Jul 16, 2021
Central bank liquidity provision has been a primary driver of financial markets over the past 15 months – with major central banks having created c.$10 trillion. Market participants have been fretting about inflation risks since the global economic recovery gained real momentum. The prevailing narrative is that the Federal Reserve (the Fed) has lost its inflation discipline and is determined to ‘run the economy hot’. Headline inflation prints seemed to have fuelled this anxiety, but they mainly reflect low base effects, caused by the COVID plunge in prices. Supply chain disruptions have also pushed up inflation.
Central banks have generally viewed higher inflation as transitory and their focus has been on offsetting the potentially depressionary plunge in demand. They argue that supply constraints, caused by the COVID shocks and the strength of the recovery, have given rise to short-run inflation pressures which will dissipate. However, this has evidently not allayed the concerns of market participants that we may be witnessing a structural shift in inflation which is being entrenched by ultra-loose monetary policies.
While global headline inflation rates have increased sharply, short-term concerns around inflation seem overdone. US breakeven inflation rates have already risen substantially to reflect a higher long-term inflation outcome than the Fed’s target rate. As is often the case, the consensus is arguably conflating short- and longer-term inflation risks. We believe the headline inflation numbers will now flip to surprise positively over the balance of the year as base effects fall away. But the debate will continue to rage. The idea that the Fed has given up on its target of anchoring inflation expectations on average around 2%, and that as a consequence we have entered a world of perpetual dollar debasement, is highly questionable. While we expect inflation to move higher than it was in the post-Global Financial Crisis (GFC) period, we do not believe that we are going back to the high inflation world of the 1970s. For now, we believe inflation risks are fully priced into markets, at least on a medium-term basis, and we are not inclined to bet on the Fed losing control as it seemed to do in the ‘taper tantrum’ of 2012/13. This view has been reflected in our buying of much reviled longer-duration defensive government bonds on bouts of inflation fear driven weakness across multi-asset portfolios.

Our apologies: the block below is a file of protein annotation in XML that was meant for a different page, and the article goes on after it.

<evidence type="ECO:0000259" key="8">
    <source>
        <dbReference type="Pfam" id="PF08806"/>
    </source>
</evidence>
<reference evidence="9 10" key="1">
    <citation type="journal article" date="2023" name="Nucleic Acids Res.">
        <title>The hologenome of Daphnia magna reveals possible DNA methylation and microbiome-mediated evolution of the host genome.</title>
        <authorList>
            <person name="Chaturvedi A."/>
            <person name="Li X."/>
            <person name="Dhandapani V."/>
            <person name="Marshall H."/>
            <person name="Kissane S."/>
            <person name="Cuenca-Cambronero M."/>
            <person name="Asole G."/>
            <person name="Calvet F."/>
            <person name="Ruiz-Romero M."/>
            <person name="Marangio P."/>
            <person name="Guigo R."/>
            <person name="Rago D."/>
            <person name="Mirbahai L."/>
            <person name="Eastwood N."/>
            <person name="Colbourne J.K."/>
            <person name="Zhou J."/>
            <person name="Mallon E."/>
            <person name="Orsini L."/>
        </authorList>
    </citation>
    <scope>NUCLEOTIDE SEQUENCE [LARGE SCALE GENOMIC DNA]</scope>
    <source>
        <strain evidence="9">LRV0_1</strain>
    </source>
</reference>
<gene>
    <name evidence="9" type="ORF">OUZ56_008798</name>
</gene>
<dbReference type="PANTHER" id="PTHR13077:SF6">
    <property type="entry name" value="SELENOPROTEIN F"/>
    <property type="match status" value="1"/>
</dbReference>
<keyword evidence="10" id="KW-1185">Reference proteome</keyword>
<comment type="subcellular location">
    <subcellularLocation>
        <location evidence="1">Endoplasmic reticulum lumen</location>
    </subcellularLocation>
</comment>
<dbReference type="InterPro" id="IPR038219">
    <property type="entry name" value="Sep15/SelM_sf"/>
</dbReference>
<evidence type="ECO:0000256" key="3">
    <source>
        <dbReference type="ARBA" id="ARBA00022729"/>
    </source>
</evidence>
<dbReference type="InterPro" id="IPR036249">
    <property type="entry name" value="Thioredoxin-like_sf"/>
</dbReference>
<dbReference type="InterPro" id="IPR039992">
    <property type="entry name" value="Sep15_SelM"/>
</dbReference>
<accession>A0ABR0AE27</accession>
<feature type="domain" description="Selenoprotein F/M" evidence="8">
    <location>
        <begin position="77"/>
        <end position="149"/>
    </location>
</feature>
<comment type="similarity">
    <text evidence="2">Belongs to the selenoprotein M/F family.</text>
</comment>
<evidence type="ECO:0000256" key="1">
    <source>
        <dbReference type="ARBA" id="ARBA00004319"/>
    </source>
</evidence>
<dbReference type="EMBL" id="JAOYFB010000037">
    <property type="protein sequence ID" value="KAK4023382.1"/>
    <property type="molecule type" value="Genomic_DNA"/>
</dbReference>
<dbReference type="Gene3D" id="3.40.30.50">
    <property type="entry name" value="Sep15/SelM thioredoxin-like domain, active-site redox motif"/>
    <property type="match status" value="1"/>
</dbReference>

The post-COVID economic recovery has been far more dramatic than most market participants expected. It took even the Fed by surprise. The recovery is set to continue over the next 12 months. Vaccine rollouts are well underway, which should allow a return to normal social conventions across major developed market nations in the second half of the year. Excess savings in the US, UK and eurozone, are also providing a growth tailwind (c.7.5%, c.7.7% and c.4% of GDP, respectively).
The rosy growth outlook and higher inflation projections have recently sparked a more hawkish tone from the Fed, bringing the prospect of tapering closer. The market had previously anticipated news on tapering only in December, but the Fed is likely to get on with it and release details on how it intends to curb its bond purchases as early as September. US real yields are likely to rise from here as the Fed moves towards tapering, with implications for asset markets.